Making a statement for tomorrow, in school

October 15, 1997|By Harold Jackson

TWO YEARS after the Million Man March, Louis Farrakhan wants another symbolic display of atonement for African-Americans' sins against each other that would also serve as a display of black power. He wants black school children to stay home tomorrow. Their parents, too.

Such calls for community action put black people in a quandary. Recognizing they are too often viewed as monolithic, they also know that in unity they can find strength. But should they unite behind Mr. Farrakhan, whose message of segregation -- a tenet of his brand of Islam -- is revolting to many African-Americans?

It is ironic that although Martin Luther King Jr.'s goal was integration, his decision to put children in the forefront of the civil rights crusade raised a similar question among black parents 34 years ago in Birmingham, Alabama.

An economic boycott of white-owned stores to get them to hire African-American clerks, desegregate lunch counters and provide bathrooms for blacks was making little headway. King made a tactical decision to involve children in mass marches to help gain the nation's sympathy for his cause. Black children were also asked to boycott their schools.

The request struck at the very heart of what blacks in Alabama since the days of Booker T. Washington had been taught to hold almost as sacred as religion -- education. Many families drew the line at boycotting schools, no matter how much they agreed with what King was trying to accomplish.

The matter wasn't even discussed at my house. If school was in session, we were expected to be there. Thus, as a 9-year-old, I was totally unprepared while walking to school with one of my brothers one morning to be confronted by two older children who demanded we turn around and go home.

Their tone of voice was a mistake; my brother, Don, even then one of the most stubborn people you will ever meet, didn't much like demands. As teen-agers, his stubbornness gained our passage through areas where knife-wielding gang members demanded tolls of others.

Child's conviction

But the young civil-rights activists, each on a bicycle, didn't threaten us that day. Their belligerence grew out of their conviction. They expected other children to see things as they did and couldn't understand why some of us did not. I don't remember all that was said. I do remember my brother and I went to school.

Some of my friends stayed home. Some even marched. A third-grade classmate, Audrey Faye Hendricks, was one of the youngest jailed by Bull Connor. Her story is among the most compelling in the 1993 book, "Freedom's Children" by Ellen Levine.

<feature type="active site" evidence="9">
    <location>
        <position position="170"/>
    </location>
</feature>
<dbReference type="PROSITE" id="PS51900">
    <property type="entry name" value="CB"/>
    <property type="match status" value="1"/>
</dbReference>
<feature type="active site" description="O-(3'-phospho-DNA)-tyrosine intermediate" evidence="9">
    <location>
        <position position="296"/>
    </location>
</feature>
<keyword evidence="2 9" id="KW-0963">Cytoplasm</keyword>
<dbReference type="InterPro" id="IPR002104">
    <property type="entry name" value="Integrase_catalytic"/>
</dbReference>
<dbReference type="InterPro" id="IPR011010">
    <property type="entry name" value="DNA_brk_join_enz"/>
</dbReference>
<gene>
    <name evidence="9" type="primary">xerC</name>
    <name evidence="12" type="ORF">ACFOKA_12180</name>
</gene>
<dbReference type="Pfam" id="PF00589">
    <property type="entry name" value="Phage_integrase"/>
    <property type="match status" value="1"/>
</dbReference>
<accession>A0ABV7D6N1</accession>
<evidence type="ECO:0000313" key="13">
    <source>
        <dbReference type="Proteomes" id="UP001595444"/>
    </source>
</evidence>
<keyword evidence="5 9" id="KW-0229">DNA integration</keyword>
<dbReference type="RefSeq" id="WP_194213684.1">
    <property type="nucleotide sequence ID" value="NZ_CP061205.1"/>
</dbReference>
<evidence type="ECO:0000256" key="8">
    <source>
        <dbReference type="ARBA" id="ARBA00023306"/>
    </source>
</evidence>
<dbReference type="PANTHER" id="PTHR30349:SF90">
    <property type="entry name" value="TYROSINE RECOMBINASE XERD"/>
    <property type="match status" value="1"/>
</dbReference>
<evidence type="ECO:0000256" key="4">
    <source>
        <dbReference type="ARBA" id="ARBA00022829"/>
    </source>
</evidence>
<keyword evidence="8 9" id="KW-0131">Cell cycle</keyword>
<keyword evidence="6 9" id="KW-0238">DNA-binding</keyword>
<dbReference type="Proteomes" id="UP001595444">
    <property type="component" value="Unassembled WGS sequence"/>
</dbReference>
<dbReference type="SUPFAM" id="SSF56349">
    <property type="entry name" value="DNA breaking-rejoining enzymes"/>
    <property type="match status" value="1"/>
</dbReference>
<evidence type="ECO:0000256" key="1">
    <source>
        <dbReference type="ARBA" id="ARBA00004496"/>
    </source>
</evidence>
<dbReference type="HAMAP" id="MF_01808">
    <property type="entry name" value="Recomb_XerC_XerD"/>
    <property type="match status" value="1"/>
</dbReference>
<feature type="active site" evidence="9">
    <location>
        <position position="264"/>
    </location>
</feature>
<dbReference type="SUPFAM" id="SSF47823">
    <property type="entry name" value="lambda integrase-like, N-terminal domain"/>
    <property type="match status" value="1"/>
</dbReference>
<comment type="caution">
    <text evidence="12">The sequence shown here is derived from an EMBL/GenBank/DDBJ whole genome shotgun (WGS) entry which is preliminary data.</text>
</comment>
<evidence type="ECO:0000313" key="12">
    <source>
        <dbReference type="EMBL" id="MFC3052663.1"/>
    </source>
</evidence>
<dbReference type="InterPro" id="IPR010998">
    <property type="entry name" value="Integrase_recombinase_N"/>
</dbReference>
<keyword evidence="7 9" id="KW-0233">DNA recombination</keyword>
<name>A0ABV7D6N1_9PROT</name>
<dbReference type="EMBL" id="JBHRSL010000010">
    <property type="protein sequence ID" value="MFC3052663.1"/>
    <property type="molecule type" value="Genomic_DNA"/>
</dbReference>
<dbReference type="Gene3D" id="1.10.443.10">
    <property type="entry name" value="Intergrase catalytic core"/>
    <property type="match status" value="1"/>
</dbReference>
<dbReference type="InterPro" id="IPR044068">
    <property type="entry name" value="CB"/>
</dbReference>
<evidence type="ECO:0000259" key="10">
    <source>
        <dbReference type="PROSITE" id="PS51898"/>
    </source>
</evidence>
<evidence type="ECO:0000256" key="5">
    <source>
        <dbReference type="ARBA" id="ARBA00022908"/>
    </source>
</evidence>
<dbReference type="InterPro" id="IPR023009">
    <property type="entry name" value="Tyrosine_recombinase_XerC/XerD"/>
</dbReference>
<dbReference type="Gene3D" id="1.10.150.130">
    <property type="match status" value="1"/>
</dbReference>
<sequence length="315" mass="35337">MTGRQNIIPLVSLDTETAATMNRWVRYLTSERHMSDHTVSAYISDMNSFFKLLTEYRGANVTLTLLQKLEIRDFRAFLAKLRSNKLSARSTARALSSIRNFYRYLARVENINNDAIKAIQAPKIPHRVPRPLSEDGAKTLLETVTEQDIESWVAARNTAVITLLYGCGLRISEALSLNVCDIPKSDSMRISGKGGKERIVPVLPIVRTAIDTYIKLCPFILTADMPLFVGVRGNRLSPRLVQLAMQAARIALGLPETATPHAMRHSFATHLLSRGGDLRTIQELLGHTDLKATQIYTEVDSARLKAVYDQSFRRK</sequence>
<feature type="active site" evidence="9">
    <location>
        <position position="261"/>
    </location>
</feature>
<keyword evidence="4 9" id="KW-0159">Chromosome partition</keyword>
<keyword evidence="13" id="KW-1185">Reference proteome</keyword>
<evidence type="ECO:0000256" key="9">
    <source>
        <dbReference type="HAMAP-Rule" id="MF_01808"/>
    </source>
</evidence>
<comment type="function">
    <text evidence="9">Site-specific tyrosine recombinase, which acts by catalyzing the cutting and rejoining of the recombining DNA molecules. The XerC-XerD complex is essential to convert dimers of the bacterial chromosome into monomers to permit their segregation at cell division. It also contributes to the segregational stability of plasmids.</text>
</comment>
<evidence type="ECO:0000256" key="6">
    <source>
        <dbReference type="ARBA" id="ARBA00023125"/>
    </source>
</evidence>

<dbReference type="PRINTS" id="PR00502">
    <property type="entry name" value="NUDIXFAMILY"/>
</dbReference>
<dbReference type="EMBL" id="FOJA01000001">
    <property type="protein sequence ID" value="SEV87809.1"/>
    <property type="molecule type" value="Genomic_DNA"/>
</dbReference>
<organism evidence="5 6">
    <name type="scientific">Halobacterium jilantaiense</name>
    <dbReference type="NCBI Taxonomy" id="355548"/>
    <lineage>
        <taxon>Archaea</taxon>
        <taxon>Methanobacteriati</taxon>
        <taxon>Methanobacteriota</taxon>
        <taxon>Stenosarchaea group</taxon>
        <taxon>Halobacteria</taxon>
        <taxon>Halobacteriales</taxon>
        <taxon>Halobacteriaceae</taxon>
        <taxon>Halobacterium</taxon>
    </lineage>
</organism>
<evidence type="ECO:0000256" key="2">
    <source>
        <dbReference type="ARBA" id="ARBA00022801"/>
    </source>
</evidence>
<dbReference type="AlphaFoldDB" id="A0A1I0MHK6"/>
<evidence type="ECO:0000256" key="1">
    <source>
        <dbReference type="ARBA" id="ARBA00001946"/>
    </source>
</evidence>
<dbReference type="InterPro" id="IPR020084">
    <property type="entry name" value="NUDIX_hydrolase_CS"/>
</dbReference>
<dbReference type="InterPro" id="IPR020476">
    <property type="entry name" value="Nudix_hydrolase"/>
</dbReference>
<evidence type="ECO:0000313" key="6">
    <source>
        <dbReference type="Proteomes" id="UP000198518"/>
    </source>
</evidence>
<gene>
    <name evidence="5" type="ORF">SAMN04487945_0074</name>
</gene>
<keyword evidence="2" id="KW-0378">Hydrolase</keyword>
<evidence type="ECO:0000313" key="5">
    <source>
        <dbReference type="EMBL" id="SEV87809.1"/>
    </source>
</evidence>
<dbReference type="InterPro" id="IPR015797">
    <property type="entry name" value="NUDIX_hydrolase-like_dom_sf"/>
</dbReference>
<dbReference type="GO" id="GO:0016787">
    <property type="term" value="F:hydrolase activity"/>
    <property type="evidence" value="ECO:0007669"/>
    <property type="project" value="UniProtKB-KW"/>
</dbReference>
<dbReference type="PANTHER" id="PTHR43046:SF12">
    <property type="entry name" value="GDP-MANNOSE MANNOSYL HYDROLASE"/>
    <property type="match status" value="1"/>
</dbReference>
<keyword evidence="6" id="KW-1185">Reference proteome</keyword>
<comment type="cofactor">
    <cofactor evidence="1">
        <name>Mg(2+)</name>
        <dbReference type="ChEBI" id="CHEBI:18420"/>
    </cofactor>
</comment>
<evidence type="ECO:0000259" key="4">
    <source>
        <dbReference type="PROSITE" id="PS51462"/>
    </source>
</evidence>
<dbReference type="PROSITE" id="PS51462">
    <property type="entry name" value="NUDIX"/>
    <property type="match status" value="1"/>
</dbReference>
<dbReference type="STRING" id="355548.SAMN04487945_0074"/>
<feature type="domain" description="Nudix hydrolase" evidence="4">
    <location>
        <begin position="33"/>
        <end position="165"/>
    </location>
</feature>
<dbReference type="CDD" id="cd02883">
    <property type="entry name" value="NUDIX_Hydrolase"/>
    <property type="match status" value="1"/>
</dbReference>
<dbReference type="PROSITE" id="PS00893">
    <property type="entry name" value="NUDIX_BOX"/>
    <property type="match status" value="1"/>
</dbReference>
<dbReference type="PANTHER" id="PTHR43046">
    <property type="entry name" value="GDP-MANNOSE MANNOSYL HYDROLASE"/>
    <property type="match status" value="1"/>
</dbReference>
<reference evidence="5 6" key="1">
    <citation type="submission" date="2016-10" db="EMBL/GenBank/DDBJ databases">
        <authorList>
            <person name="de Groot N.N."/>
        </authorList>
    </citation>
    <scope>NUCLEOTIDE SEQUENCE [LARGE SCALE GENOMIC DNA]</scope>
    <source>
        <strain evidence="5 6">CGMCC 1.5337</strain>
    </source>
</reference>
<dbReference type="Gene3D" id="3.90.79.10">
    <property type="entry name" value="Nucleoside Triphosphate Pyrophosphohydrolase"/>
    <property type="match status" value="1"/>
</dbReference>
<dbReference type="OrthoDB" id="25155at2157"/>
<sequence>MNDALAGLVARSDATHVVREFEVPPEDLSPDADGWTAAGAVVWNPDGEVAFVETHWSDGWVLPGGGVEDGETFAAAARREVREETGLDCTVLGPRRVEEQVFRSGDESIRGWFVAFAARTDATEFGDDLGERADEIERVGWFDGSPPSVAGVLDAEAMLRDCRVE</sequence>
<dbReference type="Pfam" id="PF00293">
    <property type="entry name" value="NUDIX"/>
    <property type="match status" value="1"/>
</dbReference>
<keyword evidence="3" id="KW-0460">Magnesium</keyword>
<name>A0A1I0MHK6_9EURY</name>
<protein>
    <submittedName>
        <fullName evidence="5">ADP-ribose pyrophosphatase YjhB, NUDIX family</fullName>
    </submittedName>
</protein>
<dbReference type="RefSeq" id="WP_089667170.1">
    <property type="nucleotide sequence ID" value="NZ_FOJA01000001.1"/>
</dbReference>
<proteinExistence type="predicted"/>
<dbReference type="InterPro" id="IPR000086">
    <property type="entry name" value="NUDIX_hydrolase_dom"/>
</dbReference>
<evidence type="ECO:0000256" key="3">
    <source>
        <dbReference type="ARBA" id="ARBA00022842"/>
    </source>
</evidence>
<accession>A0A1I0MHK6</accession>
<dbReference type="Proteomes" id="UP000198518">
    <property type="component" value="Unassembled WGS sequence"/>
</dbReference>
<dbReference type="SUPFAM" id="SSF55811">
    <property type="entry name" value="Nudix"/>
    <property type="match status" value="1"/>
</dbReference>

What Audrey and other young civil rights demonstrators did in 1963 made a difference. The world watching their brutal treatment by Connor's police officers and dogs reacted with horror. King won the battle of Birmingham as a result, gaining reluctant agreement to his modest demands.

Minister Farrakhan's call for children to stay out of school tomorrow won't have that kind of impact. It won't even reproduce the afterglow of the Million Man March, which brought hundreds of thousands of black men together, only to see Mr. Farrakhan squander the opportunity to build an organization to harness the energy produced by that event.

On the second anniversary of the march, all Mr. Farrakhan has to suggest is a lesser act of symbolic unity -- that black people not go to school or their jobs. Shall we turn on our porch and car lights during the daytime, too?

Mr. Farrakhan betrays his own archaic view of America by suggesting his message will resonate "when whites of the nation wake up on that morning and they don't see their cook or they go to the airport and we don't see the baggage carrier." Black people hold more important jobs where their absence would be felt.

But it shouldn't be surprising that Mr. Farrakhan doesn't have better ideas to spark movement on the issue of race. Who does? Not President Clinton's race commission. Not the organizers of the upcoming Million Woman March. Like its male predecessor, the woman's march will make people feel good for a while. But, unlike going to school, its tangible results will be hard to quantify.

Harold Jackson writes editorials for The Sun.

Pub Date: 10/15/97

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